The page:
China’s Sinopec Signs $1.1 Billion Natural Gas Pipelines Deal with Saudi Aramco

Chinese President Xi Jinping, who is paying a state visit to Saudi Arabia, attends a welco
Xie Huanchi/Xinhua via Getty Images

The China Petroleum and Chemical Corporation (Sinopec) announced Thursday that its Sinopec Oilfield Service Company has signed an agreement worth about $1.1 billion to construct natural gas pipelines for Saudi Aramco, the state oil company of Saudi Arabia.

The Sinopec subsidiary is stepping into the third phase of a massive Saudi Aramco project to develop a natural gas pipeline network. Aramco canceled plans last year to increase oil production. Instead, it plans to increase natural gas production by 60 percent by the end of this decade — an ambitious goal that will require a vast network for moving the gas within Saudi Arabia, and perhaps for exporting it.

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Liquid natural gas (LNG) is seen as a growth market during the global “transition” away from oil, although many climate change activists do not like LNG much more than petroleum. The Biden administration is as keen to choke off natural gas as it is to cripple every other part of the American energy industry, creating huge opportunities for foreign producers.

Aramco began making international LNG acquisitions late last year, with an eye toward winning over Russia’s former customers in Europe. The Saudis made a series of major natural gas discoveries on their own territory over the past year, including a titanic gas reserve at the Jafurah Field, which might be the largest shale gas reserve in the Middle East. 

Prince Abdulaziz bin Salman, Saudi Arabia’s energy minister, left, and Amin Nasser, chief executive officer of Saudi Aramco, during the 24th World Petroleum Congress in Calgary, Alberta, Canada, on Monday, Sept. 18, 2023. (Gavin John/Bloomberg via Getty Images)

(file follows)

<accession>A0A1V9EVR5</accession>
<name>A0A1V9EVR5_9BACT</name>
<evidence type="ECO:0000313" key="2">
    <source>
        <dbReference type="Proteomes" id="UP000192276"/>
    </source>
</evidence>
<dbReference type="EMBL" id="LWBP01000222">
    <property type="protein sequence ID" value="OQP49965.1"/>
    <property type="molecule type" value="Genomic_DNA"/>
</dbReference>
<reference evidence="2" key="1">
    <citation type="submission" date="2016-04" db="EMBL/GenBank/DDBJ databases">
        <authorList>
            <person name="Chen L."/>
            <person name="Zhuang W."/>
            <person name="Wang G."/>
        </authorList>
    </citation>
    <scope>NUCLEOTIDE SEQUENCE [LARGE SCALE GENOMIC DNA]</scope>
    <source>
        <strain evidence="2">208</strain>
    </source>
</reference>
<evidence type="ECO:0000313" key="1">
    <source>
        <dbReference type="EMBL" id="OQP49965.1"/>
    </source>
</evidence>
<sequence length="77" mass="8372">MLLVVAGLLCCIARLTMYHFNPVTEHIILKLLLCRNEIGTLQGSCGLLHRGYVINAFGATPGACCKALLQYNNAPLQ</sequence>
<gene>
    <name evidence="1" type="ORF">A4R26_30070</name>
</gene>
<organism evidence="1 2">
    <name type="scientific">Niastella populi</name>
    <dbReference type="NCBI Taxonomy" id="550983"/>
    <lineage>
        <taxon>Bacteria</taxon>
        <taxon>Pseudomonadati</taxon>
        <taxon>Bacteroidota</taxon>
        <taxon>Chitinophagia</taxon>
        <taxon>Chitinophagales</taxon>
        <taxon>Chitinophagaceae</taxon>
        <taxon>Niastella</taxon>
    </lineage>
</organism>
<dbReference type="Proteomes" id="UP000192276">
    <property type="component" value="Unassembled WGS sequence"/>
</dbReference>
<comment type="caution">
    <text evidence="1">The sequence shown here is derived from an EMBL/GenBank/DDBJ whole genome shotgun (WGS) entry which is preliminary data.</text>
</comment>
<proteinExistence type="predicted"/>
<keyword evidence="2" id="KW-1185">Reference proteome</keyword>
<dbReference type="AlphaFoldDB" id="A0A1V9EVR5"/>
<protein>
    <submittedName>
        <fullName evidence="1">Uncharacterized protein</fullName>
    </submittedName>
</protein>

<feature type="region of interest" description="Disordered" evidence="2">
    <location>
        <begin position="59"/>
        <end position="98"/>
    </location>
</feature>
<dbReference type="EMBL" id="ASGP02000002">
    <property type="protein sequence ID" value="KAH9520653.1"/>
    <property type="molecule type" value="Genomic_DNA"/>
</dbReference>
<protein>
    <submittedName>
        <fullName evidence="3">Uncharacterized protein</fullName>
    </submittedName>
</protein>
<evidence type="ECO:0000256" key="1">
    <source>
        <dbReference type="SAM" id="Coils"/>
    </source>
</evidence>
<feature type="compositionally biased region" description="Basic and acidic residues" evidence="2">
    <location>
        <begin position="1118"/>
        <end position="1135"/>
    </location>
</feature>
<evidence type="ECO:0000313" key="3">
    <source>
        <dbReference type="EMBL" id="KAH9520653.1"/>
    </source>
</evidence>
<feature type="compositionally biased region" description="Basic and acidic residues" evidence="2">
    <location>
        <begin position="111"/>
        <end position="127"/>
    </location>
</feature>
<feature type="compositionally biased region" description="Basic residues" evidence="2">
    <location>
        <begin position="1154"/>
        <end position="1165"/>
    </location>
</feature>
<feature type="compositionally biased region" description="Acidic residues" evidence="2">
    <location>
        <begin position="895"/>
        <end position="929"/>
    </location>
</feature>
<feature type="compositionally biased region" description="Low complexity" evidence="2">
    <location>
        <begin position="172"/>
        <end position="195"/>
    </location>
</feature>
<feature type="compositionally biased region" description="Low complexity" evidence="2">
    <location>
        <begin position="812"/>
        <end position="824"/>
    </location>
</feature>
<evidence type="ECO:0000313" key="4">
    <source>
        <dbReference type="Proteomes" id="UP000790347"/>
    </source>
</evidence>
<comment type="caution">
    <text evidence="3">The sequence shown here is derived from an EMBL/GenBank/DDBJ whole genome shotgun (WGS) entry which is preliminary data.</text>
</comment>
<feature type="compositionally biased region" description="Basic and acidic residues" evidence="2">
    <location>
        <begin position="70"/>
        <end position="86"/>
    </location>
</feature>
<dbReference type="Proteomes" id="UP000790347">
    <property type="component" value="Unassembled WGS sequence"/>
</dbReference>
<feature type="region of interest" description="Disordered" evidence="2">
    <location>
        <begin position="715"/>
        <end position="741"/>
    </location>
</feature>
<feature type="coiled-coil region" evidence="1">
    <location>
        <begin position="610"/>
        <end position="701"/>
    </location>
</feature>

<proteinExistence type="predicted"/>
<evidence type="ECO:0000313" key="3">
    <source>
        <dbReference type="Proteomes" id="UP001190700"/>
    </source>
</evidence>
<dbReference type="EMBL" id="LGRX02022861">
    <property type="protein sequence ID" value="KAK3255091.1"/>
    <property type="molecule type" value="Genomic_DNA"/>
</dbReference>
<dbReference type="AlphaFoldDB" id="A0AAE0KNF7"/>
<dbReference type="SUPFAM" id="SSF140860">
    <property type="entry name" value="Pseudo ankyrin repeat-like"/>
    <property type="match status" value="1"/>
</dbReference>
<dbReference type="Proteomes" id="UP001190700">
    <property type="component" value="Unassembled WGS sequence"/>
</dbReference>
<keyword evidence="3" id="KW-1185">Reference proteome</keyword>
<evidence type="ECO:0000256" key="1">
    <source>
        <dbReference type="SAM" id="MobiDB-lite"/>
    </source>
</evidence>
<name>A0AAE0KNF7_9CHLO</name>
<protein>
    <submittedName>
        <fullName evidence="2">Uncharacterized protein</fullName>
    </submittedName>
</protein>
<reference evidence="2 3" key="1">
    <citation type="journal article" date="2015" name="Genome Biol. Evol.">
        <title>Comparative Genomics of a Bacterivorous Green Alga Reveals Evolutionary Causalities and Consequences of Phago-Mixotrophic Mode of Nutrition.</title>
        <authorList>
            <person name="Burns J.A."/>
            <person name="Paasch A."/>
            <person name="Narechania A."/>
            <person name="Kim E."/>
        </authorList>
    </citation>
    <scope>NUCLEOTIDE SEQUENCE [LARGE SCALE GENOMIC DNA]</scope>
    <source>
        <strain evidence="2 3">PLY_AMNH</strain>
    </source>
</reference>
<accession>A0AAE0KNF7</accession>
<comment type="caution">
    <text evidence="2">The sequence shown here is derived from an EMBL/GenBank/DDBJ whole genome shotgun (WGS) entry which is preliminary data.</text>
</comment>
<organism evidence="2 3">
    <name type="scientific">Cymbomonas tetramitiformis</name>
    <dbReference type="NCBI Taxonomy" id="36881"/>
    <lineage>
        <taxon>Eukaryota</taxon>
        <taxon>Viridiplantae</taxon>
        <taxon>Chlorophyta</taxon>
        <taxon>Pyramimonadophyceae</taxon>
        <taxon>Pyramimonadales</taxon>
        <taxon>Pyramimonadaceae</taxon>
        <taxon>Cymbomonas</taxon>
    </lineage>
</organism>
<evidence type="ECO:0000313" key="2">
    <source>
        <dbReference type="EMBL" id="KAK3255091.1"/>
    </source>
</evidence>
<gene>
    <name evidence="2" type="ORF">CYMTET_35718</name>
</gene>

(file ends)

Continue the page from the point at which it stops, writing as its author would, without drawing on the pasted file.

Aramco bills Jafurah as “the jewel of our unconventional gas program” and “one of the most ambitious projects in Aramco’s history.” The gas is trapped deep underground beneath a layer of tough shale and liquid condensates, so Aramco has to use advanced fracking techniques to access the gas and pull it through dense rock formations. 

The Jafurah discovery was big enough to make Aramco a major global LNG player all by itself. Combined with other discoveries, Saudi analysts believe they could become the third-largest gas producer in the world by 2030 — just in time to ride a projected surge of demand for gas over the following decade.

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Sinopec immediately expressed interest in working with the Saudis on the Jafurah Field, as did South Korea’s Hyundai, which signed a $2.4 billion contract to build a gas processing plant at Jafurah. Sinopec and Spain’s Tecnicas Reunidas also picked up contracts to build gas processing facilities.

Aramco’s “Master Gas System” will include almost 2,500 miles of pipeline when completed. Sinopec’s contract stipulates that it will complete its part of the construction by May 2027.


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